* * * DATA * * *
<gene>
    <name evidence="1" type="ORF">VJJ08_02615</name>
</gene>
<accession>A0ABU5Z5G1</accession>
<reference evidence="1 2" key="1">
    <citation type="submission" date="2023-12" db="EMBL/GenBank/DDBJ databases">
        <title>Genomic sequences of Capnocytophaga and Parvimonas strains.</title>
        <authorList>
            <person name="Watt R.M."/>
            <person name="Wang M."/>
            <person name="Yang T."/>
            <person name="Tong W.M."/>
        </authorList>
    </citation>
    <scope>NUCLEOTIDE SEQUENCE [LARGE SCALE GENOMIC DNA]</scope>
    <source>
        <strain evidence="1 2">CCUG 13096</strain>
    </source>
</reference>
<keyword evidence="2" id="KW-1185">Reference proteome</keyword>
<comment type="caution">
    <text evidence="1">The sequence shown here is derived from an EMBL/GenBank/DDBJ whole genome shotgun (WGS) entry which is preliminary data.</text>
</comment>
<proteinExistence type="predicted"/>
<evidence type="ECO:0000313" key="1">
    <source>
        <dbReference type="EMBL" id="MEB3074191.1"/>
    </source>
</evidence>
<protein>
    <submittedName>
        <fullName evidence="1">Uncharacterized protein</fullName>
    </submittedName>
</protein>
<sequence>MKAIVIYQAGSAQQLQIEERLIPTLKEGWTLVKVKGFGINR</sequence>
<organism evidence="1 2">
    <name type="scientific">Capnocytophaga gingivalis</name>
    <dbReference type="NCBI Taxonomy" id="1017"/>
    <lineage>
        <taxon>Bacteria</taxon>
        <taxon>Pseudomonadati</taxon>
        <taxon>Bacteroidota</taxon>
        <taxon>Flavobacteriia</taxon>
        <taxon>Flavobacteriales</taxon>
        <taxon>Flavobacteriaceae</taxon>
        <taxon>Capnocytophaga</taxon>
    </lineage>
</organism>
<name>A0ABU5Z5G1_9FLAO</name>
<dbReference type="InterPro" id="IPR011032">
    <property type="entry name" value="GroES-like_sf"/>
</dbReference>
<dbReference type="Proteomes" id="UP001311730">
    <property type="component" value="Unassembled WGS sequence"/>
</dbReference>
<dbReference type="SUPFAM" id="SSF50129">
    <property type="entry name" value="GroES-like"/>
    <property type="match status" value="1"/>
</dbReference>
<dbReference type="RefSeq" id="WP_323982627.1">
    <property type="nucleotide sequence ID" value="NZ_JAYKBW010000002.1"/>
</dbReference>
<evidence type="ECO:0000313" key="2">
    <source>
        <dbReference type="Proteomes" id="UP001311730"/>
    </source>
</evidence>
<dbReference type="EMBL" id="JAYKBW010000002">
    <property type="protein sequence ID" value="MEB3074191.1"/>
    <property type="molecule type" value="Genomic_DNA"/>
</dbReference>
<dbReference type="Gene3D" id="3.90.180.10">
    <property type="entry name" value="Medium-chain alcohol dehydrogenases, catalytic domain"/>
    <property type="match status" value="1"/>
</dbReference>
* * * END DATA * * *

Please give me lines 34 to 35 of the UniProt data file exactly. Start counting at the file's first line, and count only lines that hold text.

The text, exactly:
</protein>
<sequence>MKAIVIYQAGSAQQLQIEERLIPTLKEGWTLVKVKGFGINR</sequence>